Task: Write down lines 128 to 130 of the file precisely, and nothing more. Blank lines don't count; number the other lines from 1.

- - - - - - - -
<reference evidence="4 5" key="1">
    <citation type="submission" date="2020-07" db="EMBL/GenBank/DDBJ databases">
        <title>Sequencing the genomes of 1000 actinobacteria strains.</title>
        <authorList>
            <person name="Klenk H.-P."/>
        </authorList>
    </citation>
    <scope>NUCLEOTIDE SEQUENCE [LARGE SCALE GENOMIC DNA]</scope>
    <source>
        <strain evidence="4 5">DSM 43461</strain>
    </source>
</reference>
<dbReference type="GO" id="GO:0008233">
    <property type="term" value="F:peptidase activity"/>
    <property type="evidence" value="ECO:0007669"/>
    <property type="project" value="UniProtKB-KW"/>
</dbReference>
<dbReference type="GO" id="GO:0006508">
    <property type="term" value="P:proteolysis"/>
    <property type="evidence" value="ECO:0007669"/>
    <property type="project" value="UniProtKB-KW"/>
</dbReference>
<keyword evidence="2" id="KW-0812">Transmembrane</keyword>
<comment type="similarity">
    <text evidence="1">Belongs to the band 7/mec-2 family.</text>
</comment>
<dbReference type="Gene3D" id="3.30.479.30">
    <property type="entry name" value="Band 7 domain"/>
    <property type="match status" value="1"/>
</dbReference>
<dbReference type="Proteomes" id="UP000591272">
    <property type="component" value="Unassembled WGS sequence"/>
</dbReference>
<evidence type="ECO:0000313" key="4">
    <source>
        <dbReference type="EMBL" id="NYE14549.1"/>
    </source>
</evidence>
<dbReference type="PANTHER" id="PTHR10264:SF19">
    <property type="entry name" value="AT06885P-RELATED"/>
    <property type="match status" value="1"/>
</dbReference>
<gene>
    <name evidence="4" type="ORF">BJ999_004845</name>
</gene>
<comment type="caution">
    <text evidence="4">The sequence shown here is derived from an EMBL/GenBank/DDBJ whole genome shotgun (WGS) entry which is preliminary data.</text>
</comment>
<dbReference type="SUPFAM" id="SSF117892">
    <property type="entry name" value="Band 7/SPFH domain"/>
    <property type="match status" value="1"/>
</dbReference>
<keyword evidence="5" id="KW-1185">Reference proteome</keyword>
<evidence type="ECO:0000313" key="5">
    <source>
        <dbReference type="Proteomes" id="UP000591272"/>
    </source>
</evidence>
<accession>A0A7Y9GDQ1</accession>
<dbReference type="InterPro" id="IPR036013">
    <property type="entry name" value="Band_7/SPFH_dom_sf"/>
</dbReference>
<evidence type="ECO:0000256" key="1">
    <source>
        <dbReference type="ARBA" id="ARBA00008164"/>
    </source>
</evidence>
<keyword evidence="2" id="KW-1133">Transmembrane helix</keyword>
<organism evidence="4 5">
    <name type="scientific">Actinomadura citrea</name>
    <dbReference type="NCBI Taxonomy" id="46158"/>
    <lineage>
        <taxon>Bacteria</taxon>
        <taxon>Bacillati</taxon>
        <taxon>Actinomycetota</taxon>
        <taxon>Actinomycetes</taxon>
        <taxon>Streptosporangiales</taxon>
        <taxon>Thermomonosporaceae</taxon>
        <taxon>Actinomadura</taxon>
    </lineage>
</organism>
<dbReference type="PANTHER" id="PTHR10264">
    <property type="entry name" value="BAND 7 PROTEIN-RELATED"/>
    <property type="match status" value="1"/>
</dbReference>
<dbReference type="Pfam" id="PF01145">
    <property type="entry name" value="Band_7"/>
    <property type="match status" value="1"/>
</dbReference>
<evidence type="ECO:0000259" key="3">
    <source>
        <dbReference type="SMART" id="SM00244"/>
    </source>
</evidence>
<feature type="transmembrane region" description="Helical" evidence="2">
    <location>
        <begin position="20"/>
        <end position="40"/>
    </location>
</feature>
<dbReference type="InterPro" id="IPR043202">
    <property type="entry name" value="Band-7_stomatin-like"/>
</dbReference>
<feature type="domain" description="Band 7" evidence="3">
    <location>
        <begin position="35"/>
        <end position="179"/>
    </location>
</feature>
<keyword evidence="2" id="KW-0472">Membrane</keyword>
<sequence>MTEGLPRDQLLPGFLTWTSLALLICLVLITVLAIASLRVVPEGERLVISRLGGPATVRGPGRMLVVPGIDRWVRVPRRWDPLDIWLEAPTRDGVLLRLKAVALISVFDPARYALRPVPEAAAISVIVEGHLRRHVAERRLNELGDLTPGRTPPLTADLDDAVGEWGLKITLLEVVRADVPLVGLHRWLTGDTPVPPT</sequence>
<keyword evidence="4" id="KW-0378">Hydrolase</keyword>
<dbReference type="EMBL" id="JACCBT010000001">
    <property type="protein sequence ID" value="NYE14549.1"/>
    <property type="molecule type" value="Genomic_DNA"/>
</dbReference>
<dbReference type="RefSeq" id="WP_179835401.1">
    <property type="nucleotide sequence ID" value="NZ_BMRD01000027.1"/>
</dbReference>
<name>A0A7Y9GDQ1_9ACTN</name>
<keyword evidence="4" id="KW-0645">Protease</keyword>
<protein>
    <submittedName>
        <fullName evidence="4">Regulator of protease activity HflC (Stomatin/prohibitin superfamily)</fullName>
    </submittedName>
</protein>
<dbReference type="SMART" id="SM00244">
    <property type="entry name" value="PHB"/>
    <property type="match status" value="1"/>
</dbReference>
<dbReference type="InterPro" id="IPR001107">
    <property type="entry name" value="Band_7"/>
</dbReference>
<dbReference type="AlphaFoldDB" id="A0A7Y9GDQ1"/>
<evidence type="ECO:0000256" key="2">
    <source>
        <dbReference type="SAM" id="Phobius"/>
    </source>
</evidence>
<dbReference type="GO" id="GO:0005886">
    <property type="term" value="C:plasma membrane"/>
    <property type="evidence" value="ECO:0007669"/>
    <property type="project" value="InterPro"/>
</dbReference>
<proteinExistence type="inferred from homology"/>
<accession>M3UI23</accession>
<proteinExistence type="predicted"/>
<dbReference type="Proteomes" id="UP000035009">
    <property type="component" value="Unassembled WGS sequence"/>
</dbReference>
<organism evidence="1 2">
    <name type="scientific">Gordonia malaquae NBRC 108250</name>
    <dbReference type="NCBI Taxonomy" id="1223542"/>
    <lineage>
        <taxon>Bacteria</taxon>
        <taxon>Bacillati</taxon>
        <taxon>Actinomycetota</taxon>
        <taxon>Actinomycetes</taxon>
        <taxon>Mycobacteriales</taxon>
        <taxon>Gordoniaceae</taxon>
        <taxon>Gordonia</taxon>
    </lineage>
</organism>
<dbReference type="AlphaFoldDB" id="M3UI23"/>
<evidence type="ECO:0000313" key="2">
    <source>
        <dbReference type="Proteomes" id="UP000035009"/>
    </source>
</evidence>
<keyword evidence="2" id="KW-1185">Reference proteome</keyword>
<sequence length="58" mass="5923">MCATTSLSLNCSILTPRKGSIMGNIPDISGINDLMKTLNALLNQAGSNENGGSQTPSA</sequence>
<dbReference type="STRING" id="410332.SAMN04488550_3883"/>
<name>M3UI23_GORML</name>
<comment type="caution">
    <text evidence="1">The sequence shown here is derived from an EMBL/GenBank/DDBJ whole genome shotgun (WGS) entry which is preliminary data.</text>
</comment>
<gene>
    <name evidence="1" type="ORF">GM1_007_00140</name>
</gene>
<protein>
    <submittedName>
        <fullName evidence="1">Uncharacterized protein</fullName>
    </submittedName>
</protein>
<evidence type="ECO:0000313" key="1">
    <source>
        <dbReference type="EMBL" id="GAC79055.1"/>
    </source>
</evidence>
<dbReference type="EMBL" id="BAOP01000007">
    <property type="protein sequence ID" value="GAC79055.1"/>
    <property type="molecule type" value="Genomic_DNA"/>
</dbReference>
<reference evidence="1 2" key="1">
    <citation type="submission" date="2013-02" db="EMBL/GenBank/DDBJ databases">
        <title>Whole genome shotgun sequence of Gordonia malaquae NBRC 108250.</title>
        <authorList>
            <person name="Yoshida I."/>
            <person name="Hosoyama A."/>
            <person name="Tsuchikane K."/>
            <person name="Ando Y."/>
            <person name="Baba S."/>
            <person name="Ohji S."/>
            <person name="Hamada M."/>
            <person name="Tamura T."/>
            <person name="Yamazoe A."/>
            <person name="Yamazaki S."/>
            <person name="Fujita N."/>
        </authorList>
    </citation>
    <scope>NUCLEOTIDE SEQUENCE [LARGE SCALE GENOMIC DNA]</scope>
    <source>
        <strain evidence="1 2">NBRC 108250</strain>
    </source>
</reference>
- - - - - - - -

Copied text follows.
    <property type="entry name" value="PHB"/>
    <property type="match status" value="1"/>
</dbReference>